Within three to five years, fixed 5G wireless will “unequivocably” be a landline broadband replacement product, said AT&T Chairman and CEO Randall Stephenson on the company’s earnings call today. That’s a big departure from last year, when AT&T Chief Financial Officer John Stephens expressed considerable skepticism about the idea of an AT&T fixed wireless offering.
“In a general residential broadband solution, the economics for us don’t seem to work,” Stephens said at that time.
Stephenson’s comments today were substantially more optimistic.
According to Stephenson, concerns about fixed wireless traditionally have focused on a lack of capacity, but that won’t be a problem for 5G – at least not 5G in the millimeter wave band.
“As we look at 5G will you have enough capacity to have a good broadband product that serves as a streaming service for all of your DIRECTV NOW, your Netflix, et cetera?” asked Stephenson in a SeekingAlpha transcript of today’s earnings call. “I absolutely am convinced that we will have that capacity, particularly as we turn up millimeter wave spectrum. That’s where the capacity and the performance comes from and that’s where you’ll begin to see a broad – a true replacement opportunity for fixed line broadband. So I have little doubt that in the three to five year time horizon you’ll start to see substitution of wireless for fixed line broadband.”
AT&T Fixed 5G Flip Flop
The concerns that Stephens expressed last year related primarily to the cost of backhaul to support 5G fixed wireless. Stephens apparently also was envisioning fixed 5G wireless being deployed in the millimeter wave spectrum band. Millimeter wave spectrum will support the highest broadband speeds, but over relatively short distances. Hence there is a need for dense backhaul infrastructure.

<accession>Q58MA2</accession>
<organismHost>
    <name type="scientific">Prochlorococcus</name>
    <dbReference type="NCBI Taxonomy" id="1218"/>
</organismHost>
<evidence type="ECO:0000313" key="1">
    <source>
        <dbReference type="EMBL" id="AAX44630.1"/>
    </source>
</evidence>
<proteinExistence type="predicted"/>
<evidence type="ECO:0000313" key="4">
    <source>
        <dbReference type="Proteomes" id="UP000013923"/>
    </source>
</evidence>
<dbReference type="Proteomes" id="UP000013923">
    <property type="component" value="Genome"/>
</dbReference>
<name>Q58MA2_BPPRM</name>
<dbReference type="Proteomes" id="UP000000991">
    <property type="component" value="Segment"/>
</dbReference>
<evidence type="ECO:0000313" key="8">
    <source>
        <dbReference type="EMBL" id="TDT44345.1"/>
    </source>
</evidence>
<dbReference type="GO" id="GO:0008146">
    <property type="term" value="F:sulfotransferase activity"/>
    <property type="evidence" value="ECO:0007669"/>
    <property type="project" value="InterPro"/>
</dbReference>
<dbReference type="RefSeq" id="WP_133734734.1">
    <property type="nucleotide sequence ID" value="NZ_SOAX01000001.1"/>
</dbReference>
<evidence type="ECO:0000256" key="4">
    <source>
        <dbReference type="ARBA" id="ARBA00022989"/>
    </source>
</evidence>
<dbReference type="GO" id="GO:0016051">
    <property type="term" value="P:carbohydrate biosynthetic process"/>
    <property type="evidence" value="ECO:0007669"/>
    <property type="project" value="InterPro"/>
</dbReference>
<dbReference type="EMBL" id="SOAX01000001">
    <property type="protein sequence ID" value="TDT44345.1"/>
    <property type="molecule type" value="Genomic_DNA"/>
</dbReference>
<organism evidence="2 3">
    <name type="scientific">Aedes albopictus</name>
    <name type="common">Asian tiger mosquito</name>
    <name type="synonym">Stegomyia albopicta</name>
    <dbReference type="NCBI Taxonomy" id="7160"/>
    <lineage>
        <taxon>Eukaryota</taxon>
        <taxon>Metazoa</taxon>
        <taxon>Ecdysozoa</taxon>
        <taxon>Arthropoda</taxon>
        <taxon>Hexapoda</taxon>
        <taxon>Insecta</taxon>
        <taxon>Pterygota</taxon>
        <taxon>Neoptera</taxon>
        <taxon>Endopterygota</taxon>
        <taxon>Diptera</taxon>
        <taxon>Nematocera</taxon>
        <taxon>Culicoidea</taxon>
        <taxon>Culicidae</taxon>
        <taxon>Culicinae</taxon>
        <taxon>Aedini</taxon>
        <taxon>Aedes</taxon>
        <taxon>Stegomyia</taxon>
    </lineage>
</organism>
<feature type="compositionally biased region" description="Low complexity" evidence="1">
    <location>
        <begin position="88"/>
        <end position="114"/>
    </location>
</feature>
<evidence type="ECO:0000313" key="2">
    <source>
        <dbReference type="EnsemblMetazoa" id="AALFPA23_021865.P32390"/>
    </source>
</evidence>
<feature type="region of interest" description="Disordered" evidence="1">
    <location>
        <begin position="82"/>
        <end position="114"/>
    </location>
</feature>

It is unclear what has caused the company to have a change of heart about the prospects for an AT&T fixed 5G wireless offering. Interestingly, however, the company recently released a policy paper touting the potential of using its AirGig fixed broadband technology in combination with 5G. Although the paper doesn’t provide details, perhaps AT&T is looking at the possibility of using AirGig to provide backhaul for fixed 5G.
AirGig is a technology AT&T developed in house that is designed for deployment on powerline infrastructure but is considerably different from the broadband powerline technology that failed to find commercial success a decade or so ago. AirGig uses the power lines as a waveguide to extend the distance that signals can travel.
Also on today’s earnings call, Stephens noted that in markets where it has deployed fiber to the home, the company is seeing take rates between 33% and 40% within 18 months of deployment – a number that rises to 50% within three years.